SSi Forum

Tiny questions with quick answers - continuing thread


#7812

I think this is my all time favourite english saying @siaronjames; ‘colloquial flexibility,’
I LOVE IT!!


#7813

Well I don’t know if it’s officially a ‘thing’, but it certainly exists! :joy:


#7814

I live in the USA and from now on when I make a mistake trying to speak Welsh I will just say it is a case of “colloquial flexibility”. What a relieve to be able to finally justify my “Yankee Welsh”. Ha ha.


#7815

I have been ploughing my way through the old course after completing the new. Something that I heard (northern, level 1, Vocab) made me question something that I always say to my son. In the morning I would say “Amser i fynd” and “barod i fynd”. I’m sure the course said “Amser mynd” - so no “i”. Should I be saying Amser mynd and barod mynd? I always seem to struggle with when to put an “i” in the sentence and have always been a bit hit and miss with it in the challenges but carried on - peid a poeni as they say :slightly_smiling_face:


#7816

Shwmae!

First post on here, might I say what a brilliant platform too :grin:

What I’m a little confused about is how the word bod is used in challenge 4, if I wanted to say “I think that I need to learn welsh” does bod become bo or does it stay as bod, there’s an “I” already after bod though it sounds as if the narrators are saying “Bo” which is why I’m slightly baffled.

E.g. Dw i’n meddwl bod eisiau i fi cymraeg or Dw i’n meddwl bo eisiau i fi cymraeg.
It also seems as if this is the case with o’n i’n trio dweud bo rhaid i fi fynd nawr (I was trying to say that I must go now)

Probably just a misunderstanding, I’m aware you wouldn’t use bo 'fi since the sentence would then be “I think that I I need to learn welsh” though I’m confused as to how “bod” changes due to the sentence structure (I’m learning south welsh dialect if this helps any).

Thanks!


#7817

The i is used before a verbnoun to imply purpose - sometimes it helps to think “in order to” and if the sentence makes sense when you say that, use an i, if not, don’t use an i
e.g. Time to go > time in order to go - doesn’t make sense (no purpose) so no i = amser mynd
Ready to go > ready in order to go - makes sense (there is a purpose) so put an i in = barod i fynd


#7818

It doesn’t really matter in speech whether you put the d on or not here - bo is a colloquial way of saying bod, so don’t worry too much about it and go with what gets to your tongue first.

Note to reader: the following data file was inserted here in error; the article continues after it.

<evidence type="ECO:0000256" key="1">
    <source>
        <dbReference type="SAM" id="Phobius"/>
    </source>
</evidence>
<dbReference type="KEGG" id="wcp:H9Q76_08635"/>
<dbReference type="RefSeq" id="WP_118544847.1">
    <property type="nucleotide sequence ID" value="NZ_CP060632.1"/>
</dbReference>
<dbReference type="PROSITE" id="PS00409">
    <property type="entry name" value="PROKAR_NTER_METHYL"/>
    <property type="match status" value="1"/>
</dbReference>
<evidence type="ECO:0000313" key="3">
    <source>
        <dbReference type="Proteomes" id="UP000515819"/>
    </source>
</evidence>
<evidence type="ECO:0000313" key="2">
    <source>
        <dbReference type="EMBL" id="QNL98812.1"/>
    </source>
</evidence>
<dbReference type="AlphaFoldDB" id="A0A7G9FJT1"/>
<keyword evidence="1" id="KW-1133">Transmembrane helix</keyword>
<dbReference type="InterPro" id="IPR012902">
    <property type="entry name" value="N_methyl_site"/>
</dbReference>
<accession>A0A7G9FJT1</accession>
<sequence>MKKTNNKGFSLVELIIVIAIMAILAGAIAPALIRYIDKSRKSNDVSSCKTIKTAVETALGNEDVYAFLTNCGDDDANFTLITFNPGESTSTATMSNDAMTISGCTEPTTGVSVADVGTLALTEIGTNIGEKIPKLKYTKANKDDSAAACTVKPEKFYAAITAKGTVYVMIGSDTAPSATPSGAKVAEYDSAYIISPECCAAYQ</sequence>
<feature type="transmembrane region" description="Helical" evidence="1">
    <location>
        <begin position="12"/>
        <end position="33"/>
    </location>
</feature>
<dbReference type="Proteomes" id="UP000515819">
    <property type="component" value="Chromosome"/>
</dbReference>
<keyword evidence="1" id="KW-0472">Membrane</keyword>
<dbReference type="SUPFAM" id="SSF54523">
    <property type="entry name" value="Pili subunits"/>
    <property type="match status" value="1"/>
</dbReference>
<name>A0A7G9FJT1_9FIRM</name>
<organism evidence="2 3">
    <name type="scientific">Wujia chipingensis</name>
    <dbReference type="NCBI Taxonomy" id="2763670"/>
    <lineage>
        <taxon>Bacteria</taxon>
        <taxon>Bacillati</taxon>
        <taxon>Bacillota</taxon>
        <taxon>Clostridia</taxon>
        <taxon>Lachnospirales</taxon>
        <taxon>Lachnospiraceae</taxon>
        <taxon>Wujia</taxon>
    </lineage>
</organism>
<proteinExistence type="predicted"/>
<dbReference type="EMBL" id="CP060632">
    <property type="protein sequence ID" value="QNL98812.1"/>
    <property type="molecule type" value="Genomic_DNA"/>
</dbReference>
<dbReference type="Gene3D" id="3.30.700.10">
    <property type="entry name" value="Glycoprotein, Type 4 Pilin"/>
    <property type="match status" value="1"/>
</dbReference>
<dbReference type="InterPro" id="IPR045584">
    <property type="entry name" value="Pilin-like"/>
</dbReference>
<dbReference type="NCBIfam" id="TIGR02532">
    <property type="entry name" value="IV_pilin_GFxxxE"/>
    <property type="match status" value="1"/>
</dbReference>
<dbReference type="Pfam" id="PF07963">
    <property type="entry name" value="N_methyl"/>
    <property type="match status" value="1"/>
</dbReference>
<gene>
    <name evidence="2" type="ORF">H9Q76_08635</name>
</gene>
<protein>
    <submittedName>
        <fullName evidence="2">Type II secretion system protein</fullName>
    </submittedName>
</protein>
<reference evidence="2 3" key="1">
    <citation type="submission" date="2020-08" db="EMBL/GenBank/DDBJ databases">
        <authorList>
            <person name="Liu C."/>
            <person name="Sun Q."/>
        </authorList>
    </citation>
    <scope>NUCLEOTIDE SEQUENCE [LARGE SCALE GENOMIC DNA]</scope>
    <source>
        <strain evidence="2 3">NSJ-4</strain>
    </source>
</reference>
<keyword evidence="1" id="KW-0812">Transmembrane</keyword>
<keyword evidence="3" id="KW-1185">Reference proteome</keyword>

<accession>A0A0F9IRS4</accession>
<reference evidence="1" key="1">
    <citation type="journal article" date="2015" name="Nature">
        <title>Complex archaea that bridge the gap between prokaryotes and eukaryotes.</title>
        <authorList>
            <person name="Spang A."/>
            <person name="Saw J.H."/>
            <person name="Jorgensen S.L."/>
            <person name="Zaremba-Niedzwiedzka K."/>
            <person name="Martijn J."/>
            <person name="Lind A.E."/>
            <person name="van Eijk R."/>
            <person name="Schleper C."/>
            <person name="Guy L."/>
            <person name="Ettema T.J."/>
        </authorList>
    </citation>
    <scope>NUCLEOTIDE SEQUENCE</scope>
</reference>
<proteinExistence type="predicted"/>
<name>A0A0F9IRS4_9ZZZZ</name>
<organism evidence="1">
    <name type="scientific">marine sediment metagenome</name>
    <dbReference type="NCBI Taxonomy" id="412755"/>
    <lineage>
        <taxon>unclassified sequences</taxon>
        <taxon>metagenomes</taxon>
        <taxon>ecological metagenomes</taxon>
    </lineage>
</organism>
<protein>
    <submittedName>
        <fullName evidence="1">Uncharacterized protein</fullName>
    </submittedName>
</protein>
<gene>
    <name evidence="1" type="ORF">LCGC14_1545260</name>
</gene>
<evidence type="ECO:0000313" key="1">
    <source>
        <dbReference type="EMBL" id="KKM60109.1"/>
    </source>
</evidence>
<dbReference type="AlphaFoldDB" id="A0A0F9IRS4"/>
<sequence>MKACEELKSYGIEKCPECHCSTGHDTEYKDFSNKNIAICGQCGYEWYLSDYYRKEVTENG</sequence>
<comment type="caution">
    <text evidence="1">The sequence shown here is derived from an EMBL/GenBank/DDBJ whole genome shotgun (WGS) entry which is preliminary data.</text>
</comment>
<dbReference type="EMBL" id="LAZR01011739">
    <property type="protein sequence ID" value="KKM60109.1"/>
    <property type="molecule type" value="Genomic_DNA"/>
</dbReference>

#7819

Thanks @siaronjames that makes sense. Hopefully I will be able to get that “i” in the right place in future :grinning:


#7820

Diolch! Dw i’n trio cofio about colloquial changes so this is really helpful :slightly_smiling_face:


#7821

Is the word “Bre” (Hill or up) ever used in speech, or does it only survive in place names.?

Same question for Bray/Brae in English/Scots if anyone knows


#7822

After reading the transcripts on challenge 5 and also on some of the other challenges, “eisiau i fi” is sometimes written as “isie i fi”, what causes the change? I always assumed this was a typo but what is the reason for eisiau changing into isie? (I’m practising south whalian)

Examples: “Ond ma dal isie i fi wella” “Ond ma isie i fi feddwl”


#7823

isie is just the phonetic colloquial version of eisiau - it gets written phonetically like that in informal use, so the transcripts are just getting you used to variations you’ll come across.


#7824

Because Welsh spelling is more phonetic than English spelling, you will see variations, especially if it’s a transcript. The spelling is pretty much standardised for formal Welsh, but in informal situations, you’ll see spellings vary depending on the dialect of the person writing. As well as “isie” you will also see “isio” because that’s how it’s pronounced in the north.


#7825

Shwmae Bawb

I have recently moved to Caerdydd/ Cardiff and wondering if there are any places to use my Welsh? Ive heard Bubs in Cardiff attracts Welsh speakers to its cafe but are there any community centre/ welsh hubs?

Diolch ymlaen llaw / Thankyou in advance


#7826

Obv there’s Menter Iaith. Not sure about SSiW but it will be in the section of the forum for meet ups. There is a large group for all types of learners called Clonc yn y Cwtsh. They meet in the Chapter Arts Centre and also have Covid aware picnic meet ups. They have a WhatsApp group. Also not far away are these centres: Cafe Soar in Merthyr and Tŷ Tawe in Swansea.


#7827

I’m writing something and I’m looking for a good word for “humbling” in the sense that I had “a humbling experience”… Would it be “profiad gostyngedig” ? :slight_smile:


#7828

Sounds good. I’m not sure if you need “yn” between the two words to differentiate from “humble experience”.


#7829

Sorry if this hijacks your question, it’s prompted a question about English from me. I’ve never really understood what a gerund is but trying to find an answer to your question about humbling through up the word gerund.

Is this a gerund in English? an -ing word acting as an adjective?

Which I guess loops back to the Welsh, do we have a similar situation in Welsh? Can you have a profiad gostyngedig in the same way you can have a humbling experience? Or do we need to flesh out the sentence a bit in Welsh to achieve the same end?


#7830

One thing about learning Welsh is that it has made me learn more about English.
Unlike Welsh, English doesn’t have verb nouns
It seems that “Humbling” can be a gerund (The experience was humbling) -here it is a noun derived from a verb - a gerund.

However, in this topic, it is an adjective - with exactly the same spelling as the gerund :frowning: but not a gerund. A humbling experience.

Even worse - It can also be a present participle (verb form) again with the same spelling; He is humbling me.

I think I’ll stick to Welsh - it’s easier :rofl:


#7831

Perhaps…

Profiad darostyngol - Humbling experience

Is usable

-ol = adjective ending

edig ending = “ed” in English